Swift was already in the area where the quarrels and stabbing took place. Williams had been driving his current girlfriend's car near downtown Omaha when he picked up Milton Felder, a longtime friend, whom he permitted to drive the car. Felder began driving toward his home located near where the fatal stabbing occurred. Williams was in the front passenger seat. Felder testified that when they approached where Swift was located, Swift called out to Williams, the car was stopped, and Williams got out and talked to Swift. The defendant testified that Williams called to her. Conversation between the couple degenerated into an argument and name calling by both parties. Felder convinced Williams to leave, and the victim got back into the car. At this point, Swift kicked the car door. Felder testified that Williams again left the vehicle, and more words and name calling were exchanged between the defendant and victim. Williams reentered the vehicle to leave the area. Swift again kicked the car as it was slowly leaving the scene. Williams left the vehicle while it was still moving. The quarrel between the defendant and victim again became heated.

It was undisputed that soon after the third time Williams left the vehicle in which he was riding, Swift pulled an already opened switchblade knife from her purse. Swift began swinging the knife at the unarmed Williams. Williams was stabbed on his right forearm. Williams wrapped his sweatshirt around his forearm, then used the wrapped arm to bat at Swift's knife in an apparent attempt to knock the knife from her hand. Williams had not been wearing the sweatshirt, but had it tied by its arms around his neck. The pathologist who performed the autopsy described the forearm wound as being consistent with Williams' acting defensively.

From Felder's testimony, the jury could find beyond a reasonable doubt that as Swift was swinging her knife, Williams backed across the street from where the quarrel started and that Swift, still swinging the knife, continued to charge Williams. Swift also stabbed Williams in the left chest, perforating his pulmonary artery and puncturing the upper lobe of his left lung, which caused internal bleeding. After receiving the chest stab wound, Williams kicked at the knife and threatened to kill Swift.

Felder rushed the wounded man to the hospital. Williams died as a result of the stab wound in the chest.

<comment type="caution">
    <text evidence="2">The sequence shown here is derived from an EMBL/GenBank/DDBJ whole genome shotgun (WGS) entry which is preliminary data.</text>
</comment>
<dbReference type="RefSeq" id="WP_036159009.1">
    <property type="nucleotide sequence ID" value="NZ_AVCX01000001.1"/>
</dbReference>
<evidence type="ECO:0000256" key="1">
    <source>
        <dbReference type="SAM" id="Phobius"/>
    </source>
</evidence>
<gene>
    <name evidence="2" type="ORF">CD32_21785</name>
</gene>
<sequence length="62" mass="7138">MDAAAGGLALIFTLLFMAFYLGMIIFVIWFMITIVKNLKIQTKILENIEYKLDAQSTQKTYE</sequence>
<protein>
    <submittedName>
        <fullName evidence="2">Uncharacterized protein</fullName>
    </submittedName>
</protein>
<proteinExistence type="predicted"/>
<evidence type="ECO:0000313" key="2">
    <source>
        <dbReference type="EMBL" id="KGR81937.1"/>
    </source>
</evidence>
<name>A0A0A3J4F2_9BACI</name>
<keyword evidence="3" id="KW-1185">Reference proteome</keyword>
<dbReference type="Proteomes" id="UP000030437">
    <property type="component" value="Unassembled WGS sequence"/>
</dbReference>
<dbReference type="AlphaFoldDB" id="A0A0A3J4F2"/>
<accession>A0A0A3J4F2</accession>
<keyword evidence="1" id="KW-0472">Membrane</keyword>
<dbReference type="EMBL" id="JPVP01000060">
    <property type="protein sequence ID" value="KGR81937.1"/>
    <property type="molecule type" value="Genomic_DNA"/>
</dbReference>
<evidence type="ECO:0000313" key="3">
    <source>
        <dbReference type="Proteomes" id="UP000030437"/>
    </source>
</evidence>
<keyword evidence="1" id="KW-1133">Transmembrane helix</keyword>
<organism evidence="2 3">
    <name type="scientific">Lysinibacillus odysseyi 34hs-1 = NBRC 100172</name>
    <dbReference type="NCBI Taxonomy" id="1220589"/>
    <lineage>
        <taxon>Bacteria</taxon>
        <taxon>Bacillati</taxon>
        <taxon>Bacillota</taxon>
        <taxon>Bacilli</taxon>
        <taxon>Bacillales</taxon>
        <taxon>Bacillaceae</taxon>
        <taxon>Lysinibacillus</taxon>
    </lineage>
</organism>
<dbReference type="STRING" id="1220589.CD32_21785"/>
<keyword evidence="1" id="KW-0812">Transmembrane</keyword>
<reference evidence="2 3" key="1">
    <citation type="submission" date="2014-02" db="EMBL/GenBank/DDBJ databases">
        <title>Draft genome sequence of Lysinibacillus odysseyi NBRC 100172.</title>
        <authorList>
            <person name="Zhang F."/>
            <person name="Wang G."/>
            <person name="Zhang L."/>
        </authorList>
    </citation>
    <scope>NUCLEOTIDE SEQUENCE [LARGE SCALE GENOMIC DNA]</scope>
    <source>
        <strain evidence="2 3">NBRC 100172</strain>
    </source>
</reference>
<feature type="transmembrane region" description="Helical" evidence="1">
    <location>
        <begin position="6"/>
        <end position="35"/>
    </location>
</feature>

Much of the State's evidence was corroborated by Swift's own testimony and her version given to the police after she hid for some 14 hours after the stabbing. At trial, the defendant claimed that Williams threatened to kick her and that she stabbed him in self-defense. Swift claimed Williams slapped her during the third quarrel.

Swift testified that she had previously been beaten and choked by Williams and that he had threatened to kill her. Swift stated that she began carrying the knife because she was afraid of Williams. Swift had never contacted the police or required medical treatment because of the injuries she claimed were inflicted by Williams. She testified she was not drunk, but "high" from alcohol at the time of the stabbing.

Swift's self-defense claim is controlled by Neb.Rev.Stat. § 28-1409 (Reissue 1985), which provides:

(1) ... the use of force upon or toward another person is justifiable when the actor believes that such force is immediately *646 necessary for the purpose of protecting himself against the use of unlawful force by such other person on the present occasion.

.... (4) The use of deadly force shall not be justifiable under this section unless the actor believes that such force is necessary to protect himself against death [or] serious bodily harm ... nor is it justifiable if: (a) The actor, with the purpose of causing death or serious bodily harm, provoked the use of force against himself in the same encounter; or (b) The actor knows that he can avoid the necessity of using such force with complete safety by retreating....

The jury was properly instructed and obviously found the State had proven beyond a reasonable doubt the elements of the crimes charged. It is also obvious that the jury found that Swift's actions were not justified under § 28-1409. The evidence was sufficient to convict Swift of the two crimes charged.